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Campus Queries: Can ancestry tests provide information about racial, ethnic identity?

(Jessie Hui/Daily Bruin)

By Connie Zhou

Oct. 10, 2017 9:08 p.m.

Campus Queries is a series in which Daily Bruin readers and staff present science-related questions for UCLA professors and experts to answer.

Q: To what extent can genetic ancestry tests be significant in providing information on racial and ethnic identity?

A: Genetic ancestry tests are used to investigate one’s genealogy, which can subsequently reveal information such as family history, ethnic makeup and diseases one is at risk for. Laboratory technicians can run tests on samples of bodily tissue or fluid to compare the DNA with a database of other human genomes, looking for patterns of genetic similarities among ethnic groups or families.

The tests are limited in their scientific accuracy to providing information about ethnic backgrounds and family lineage because research has shown genetic differences among people of various races to be statistically negligible. The genetic databases that different genetic ancestry testers use may also vary.

Researchers in the social sciences have begun to study how individuals use ancestry tests to validate their racial identities.

Aaron Panofsky, an associate professor of public policy, said genetic ancestry tests can impact how individuals perceive their own racial identity. Panofsky has co-authored a study on white nationalists’ reactions to their genetic ancestry test results.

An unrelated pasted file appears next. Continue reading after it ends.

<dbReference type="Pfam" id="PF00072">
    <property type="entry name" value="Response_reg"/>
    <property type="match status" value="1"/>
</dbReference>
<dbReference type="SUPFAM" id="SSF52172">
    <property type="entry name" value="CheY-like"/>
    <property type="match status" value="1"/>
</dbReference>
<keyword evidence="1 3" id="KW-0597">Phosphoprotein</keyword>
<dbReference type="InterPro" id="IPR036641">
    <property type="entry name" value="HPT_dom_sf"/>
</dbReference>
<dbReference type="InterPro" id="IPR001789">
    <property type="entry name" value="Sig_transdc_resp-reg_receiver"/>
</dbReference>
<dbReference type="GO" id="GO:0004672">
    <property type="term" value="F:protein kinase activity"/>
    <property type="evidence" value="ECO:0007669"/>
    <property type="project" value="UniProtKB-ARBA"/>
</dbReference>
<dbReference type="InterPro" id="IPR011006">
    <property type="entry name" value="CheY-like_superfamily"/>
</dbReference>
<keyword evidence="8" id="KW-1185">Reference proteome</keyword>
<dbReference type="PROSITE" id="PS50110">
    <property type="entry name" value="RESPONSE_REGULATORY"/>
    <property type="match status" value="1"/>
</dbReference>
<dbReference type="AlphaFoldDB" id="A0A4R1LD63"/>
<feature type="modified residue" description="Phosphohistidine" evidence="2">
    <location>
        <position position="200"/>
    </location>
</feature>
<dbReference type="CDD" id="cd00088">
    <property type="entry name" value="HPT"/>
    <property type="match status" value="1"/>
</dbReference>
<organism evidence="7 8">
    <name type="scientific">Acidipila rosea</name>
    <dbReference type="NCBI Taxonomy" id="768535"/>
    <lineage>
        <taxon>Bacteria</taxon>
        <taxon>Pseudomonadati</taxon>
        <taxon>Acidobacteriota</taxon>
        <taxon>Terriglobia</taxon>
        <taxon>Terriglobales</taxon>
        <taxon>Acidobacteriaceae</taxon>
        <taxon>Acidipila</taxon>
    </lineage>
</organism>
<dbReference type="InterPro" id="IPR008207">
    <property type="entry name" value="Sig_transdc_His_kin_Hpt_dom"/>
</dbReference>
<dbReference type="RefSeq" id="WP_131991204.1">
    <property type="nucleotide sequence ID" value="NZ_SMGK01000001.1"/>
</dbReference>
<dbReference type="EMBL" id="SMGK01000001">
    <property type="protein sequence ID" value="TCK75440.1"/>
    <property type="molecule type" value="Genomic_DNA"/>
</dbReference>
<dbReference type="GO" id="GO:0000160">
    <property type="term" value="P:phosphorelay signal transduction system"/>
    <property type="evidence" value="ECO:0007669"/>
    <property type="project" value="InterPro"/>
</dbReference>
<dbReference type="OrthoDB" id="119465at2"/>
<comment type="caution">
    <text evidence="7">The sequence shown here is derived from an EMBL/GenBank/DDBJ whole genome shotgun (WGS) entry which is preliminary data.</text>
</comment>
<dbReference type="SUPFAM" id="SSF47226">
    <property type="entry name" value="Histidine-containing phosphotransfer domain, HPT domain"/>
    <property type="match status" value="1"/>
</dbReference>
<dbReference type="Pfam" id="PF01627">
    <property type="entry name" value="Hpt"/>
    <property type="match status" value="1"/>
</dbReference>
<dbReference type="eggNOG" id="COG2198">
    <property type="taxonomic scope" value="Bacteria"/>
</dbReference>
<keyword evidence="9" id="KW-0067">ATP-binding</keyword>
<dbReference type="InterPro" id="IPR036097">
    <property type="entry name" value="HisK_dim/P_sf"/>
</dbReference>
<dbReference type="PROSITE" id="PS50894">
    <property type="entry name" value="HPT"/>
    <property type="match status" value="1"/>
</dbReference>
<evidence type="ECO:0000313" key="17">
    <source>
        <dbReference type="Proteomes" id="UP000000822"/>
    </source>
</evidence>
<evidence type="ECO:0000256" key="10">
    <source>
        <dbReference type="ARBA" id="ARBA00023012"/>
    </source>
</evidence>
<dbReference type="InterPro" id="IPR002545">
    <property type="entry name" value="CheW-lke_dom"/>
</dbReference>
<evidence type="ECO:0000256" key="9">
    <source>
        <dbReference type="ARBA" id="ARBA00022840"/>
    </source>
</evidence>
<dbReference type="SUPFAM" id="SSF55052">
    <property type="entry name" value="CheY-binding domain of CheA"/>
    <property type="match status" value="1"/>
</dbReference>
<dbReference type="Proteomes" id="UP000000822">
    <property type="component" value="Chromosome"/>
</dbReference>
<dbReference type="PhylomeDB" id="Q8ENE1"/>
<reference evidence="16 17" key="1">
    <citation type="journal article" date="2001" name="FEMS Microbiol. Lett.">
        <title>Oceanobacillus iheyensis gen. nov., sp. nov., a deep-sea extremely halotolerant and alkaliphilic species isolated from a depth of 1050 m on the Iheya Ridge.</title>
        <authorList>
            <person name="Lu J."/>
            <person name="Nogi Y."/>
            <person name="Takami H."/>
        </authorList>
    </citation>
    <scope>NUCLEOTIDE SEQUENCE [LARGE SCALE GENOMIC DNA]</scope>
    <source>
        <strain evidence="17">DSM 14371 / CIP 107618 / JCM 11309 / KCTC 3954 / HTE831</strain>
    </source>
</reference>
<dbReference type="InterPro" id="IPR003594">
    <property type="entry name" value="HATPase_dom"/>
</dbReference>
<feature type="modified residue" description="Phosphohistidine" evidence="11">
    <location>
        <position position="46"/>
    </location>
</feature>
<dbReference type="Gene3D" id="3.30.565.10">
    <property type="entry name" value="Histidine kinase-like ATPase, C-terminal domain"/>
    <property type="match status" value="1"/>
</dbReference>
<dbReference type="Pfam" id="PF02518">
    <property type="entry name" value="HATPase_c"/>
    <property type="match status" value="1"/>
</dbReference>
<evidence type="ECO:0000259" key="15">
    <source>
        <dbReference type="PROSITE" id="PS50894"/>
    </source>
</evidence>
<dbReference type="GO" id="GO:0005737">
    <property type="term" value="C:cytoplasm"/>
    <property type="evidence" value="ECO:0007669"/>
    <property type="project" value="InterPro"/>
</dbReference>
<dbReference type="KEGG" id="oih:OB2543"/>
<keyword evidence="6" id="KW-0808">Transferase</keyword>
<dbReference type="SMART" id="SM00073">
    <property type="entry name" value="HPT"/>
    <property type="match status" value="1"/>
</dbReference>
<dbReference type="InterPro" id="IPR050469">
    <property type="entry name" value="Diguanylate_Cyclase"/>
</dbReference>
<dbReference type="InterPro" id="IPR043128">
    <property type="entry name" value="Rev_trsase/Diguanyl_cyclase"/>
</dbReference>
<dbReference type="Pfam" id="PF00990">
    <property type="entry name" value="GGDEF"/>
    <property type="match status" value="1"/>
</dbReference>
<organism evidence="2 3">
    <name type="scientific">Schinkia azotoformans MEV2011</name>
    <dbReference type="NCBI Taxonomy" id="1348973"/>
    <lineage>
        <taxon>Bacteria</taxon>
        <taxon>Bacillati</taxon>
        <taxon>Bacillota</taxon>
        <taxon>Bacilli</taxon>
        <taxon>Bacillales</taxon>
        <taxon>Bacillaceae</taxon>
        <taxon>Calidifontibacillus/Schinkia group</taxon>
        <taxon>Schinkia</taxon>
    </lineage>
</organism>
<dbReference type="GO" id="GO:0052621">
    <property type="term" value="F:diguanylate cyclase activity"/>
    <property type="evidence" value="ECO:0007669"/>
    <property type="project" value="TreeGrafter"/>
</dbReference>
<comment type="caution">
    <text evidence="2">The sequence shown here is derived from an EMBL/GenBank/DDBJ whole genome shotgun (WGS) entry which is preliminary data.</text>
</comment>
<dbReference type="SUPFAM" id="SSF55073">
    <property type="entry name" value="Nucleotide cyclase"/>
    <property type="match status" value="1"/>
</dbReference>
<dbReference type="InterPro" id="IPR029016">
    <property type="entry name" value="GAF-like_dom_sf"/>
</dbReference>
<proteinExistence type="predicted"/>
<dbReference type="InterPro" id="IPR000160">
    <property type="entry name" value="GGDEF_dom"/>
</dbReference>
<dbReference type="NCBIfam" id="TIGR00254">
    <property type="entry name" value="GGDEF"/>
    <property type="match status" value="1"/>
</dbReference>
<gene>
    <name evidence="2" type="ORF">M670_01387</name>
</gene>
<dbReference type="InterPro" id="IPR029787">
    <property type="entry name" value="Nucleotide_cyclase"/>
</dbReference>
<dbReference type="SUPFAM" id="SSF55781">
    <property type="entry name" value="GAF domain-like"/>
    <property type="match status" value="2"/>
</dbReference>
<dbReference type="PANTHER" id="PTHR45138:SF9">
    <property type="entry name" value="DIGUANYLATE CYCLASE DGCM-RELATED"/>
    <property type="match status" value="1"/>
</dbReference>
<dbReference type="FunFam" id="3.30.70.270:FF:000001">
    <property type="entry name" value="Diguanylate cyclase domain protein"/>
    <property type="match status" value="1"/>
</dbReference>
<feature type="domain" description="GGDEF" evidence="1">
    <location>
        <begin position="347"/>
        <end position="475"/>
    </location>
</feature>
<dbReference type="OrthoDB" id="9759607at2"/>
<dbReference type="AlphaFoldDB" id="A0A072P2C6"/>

In his study, Panofsky said he found some white nationalists dismissed their genetic ancestry results because they showed they had varied ethnic backgrounds. Others said they thought the variation in ancestry was due to the historical colonization of indigenous communities.

“The whole idea of white DNA and nonwhite DNA is a racist myth,” Panofsky said. “(White nationalists) just assume that white and black are coherent groups. And that is a fallacious assumption – they don’t even think about it as racist.”

Panofsky said another study conducted by a researcher in Columbia University showed that African-Americans used the genetic ancestry test to assert their identities in various political movements. Another study showed that genetic ancestry tests undermined Native Americans’ sense of tribal belonging because their genealogies alone did not represent their identities.

Panofsky said he thinks genetic ancestry testing will likely put individuals who have outdated perceptions on racial purity and differences in conflict with those who are finding new ways to define race and ethnicity.

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Connie Zhou
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